Fast forward to today’s EID report, and we learn of the discovery of the D224G mutation in a small number of unusually severe flu cases in Florida last year.
Volume 21, Number 4—April 2015
Nicole M. Iovine , J. Glenn Morris, Kristianna Fredenburg, Kenneth Rand, Hassan Alnuaimat, Gloria Lipori, Joseph Brew, and John A. Lednicky
Author affiliations: University of Florida, Gainesville, Florida, USA (N.M. Iovine, J.G. Morris Jr., K. Fredenburg, K. Rand, H. Alnuaimat, G. Lipori, J.A. Lednicky); Florida Department of Health, Gainesville (J. Brew)
Despite a regional decline in influenza A(H1N1)pdm09 virus infections during 2013–14, cases at a Florida hospital were more severe than those during 2009–10. Examined strains had a hemagglutinin polymorphism associated with enhanced binding to lower respiratory tract receptors. Genetic changes in this virus must be monitored to predict the effect of future pandemic viruses.
The molecular basis for the ability of the H1N1 viruses to cause severe lower respiratory tract disease was first noted with the 1918 pandemic H1N1 virus (10). A single amino acid change of aspartic acid at position 225 to glycine (D225G) enabled binding to α2-3- and α2-6-sialylglycans (10,11). The association of this polymorphism with severe and lower respiratory tract disease was also noted with the A(H1N1)pdm09 virus from small subsets of patients during the 2009–10 influenza season (12–14). To determine if this polymorphism existed in the H1N1 viruses isolated in our study, we sequenced viral RNA corresponding to the coding regions of all 8 influenza virus genomic segments from viruses isolated from or detected in 7 patient samples (GenBank sequences KJ645758–KJ645765 and KJ645774–KJ645791) (8). The consensus sequences were similar to those of key American A(H1N1)pdm09 virus isolates, and like a subset of those isolates, our 7 H1N1 isolates harbored the D225G polymorphism.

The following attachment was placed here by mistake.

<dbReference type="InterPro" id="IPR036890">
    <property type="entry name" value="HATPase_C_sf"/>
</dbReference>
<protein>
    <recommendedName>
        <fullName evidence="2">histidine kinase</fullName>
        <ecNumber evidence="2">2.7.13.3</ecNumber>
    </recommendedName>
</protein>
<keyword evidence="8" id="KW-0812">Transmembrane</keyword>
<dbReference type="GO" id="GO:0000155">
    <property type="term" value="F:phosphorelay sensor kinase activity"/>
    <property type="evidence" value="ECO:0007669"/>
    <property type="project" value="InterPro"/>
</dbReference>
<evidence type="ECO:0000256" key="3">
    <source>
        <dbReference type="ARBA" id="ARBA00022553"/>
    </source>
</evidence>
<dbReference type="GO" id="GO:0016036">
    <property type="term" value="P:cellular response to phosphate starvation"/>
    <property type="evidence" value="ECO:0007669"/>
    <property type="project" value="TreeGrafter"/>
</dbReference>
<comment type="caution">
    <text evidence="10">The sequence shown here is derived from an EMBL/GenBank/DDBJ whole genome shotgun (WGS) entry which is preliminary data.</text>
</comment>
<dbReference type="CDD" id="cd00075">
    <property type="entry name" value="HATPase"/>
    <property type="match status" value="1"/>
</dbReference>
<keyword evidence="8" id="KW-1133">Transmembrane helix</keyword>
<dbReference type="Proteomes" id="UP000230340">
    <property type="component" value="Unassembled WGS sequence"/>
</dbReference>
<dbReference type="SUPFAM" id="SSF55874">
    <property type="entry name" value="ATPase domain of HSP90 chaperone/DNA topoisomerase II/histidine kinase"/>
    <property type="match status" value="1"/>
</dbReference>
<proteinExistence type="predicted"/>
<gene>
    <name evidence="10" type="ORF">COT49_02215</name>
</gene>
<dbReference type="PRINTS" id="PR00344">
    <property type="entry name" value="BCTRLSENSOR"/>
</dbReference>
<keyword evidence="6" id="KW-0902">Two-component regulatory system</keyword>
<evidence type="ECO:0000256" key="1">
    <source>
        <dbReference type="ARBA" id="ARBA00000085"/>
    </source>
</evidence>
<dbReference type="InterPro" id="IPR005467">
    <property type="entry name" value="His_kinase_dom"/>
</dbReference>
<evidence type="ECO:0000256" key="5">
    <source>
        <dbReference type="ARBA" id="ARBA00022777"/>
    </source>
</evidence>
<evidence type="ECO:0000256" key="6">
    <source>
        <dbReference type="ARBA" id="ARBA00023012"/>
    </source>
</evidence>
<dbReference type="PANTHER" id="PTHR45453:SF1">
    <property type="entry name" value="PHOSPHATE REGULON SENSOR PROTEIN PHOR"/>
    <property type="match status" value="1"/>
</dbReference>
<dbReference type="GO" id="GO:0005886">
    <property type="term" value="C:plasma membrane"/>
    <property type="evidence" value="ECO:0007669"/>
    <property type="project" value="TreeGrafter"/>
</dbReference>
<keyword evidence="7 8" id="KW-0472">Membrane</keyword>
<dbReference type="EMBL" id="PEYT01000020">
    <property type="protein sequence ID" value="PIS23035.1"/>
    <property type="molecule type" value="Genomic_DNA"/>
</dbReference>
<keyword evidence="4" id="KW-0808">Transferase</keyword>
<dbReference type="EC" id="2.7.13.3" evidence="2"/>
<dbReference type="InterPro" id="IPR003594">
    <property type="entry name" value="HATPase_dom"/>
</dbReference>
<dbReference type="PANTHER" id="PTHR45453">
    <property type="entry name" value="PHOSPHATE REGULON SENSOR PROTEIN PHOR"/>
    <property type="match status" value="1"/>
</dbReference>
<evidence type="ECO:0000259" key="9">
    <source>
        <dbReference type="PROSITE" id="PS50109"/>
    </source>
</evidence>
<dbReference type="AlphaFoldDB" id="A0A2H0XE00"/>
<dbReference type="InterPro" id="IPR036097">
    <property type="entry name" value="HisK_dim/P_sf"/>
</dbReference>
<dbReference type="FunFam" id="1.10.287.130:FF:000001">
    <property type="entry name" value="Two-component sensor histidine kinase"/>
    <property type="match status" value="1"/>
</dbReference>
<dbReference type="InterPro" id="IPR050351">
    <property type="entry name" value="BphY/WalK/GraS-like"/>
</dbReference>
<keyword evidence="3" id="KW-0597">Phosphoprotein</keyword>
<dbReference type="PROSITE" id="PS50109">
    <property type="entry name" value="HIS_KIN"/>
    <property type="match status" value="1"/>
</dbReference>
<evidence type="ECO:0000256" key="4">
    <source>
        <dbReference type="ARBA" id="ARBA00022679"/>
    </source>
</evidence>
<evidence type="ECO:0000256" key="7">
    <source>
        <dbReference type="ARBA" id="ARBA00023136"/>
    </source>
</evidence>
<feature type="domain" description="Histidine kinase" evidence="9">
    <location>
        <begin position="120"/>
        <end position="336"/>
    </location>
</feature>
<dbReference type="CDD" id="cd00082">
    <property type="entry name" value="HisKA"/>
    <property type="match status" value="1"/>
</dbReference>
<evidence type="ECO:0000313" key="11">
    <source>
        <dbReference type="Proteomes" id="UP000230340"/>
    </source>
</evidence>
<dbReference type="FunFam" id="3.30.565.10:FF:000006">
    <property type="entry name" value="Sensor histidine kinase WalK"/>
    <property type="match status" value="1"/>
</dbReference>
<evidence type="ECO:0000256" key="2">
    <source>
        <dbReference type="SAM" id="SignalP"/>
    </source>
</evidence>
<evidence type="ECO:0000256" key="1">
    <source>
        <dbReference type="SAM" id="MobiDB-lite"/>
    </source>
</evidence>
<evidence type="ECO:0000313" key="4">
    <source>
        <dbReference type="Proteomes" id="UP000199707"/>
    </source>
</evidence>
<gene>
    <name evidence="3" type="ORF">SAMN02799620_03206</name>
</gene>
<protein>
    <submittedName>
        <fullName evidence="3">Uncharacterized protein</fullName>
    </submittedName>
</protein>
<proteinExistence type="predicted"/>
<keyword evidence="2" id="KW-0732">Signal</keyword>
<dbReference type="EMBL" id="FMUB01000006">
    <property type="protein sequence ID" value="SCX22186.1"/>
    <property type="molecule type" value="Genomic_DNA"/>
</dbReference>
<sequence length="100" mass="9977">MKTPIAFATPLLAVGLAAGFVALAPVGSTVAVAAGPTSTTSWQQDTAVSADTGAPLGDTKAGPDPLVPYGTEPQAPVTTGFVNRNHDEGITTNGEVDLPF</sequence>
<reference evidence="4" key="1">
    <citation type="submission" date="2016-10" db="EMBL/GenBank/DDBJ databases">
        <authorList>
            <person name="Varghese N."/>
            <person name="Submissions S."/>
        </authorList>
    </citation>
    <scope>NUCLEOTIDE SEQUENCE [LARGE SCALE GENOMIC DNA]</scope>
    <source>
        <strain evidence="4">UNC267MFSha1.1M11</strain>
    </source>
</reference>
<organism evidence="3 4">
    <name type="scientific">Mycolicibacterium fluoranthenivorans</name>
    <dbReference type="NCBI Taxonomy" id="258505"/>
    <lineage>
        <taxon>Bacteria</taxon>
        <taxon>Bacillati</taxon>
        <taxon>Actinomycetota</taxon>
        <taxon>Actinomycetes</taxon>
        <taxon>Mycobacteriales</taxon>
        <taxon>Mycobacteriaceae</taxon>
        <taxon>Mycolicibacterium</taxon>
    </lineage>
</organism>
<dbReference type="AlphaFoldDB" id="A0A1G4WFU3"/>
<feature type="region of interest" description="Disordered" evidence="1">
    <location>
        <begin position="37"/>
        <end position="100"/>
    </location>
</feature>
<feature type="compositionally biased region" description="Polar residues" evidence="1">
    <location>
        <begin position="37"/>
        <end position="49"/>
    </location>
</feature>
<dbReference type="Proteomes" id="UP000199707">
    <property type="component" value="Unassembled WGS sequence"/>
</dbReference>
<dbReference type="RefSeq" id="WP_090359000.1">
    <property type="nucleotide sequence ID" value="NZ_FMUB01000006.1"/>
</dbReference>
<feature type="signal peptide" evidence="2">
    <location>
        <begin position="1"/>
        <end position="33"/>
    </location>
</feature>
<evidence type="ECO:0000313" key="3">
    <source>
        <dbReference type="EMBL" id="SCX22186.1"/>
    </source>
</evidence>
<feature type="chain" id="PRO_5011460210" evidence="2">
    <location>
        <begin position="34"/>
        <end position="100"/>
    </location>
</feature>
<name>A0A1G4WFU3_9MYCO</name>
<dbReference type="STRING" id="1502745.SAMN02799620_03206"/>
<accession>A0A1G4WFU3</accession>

None of the 7 isolates harbored the H275Y neuraminidase polymorphism that confers oseltamivir resistance (15), and in vitro test results confirmed oseltamivir susceptibility (data not shown). To determine whether polymorphisms in the 3′ and 5′ untranslated regions were associated with the 2013 H1N1 virus, we sequenced 1 isolate by using rapid amplification of cDNA ends (FirstChoice RLM-RACE; Ambion, Bleiswijk, the Netherlands). No substantial differences were detected between this virus and the original A(H1N1)pdm09 virus or circulating contemporary H1N1 viruses.
Our work was subject to certain limitations. First, the use of ICD-9 codes for diagnostic information is imprecise. To mitigate this, we considered only 2 ICD-9 codes for influenza. Second, it is not known whether our findings extend beyond our region. Last, changes in health-seeking behavior in 2009–10 versus 2013–14 were not addressed.
We hypothesize that the emergence of an influenza virus variant bearing the D225G polymorphism enabled the 2013 H1N1 virus to infect lower and upper respiratory tract cells, thereby contributing to the increased severity of the 2013–14 influenza season in our region. Our findings highlight the importance of monitoring genetic changes in the 2013 H1N1 virus to predict the effect of future influenza viruses.
As we’ve discussed before (see When Influenza Goes Rogue & CHP CDW Report On Antiviral Resistant Influenza In Hong Kong), even seasonal influenza needs to be watched carefully, as it is capable of dramatically changing its behavior should it pick up the right mutations.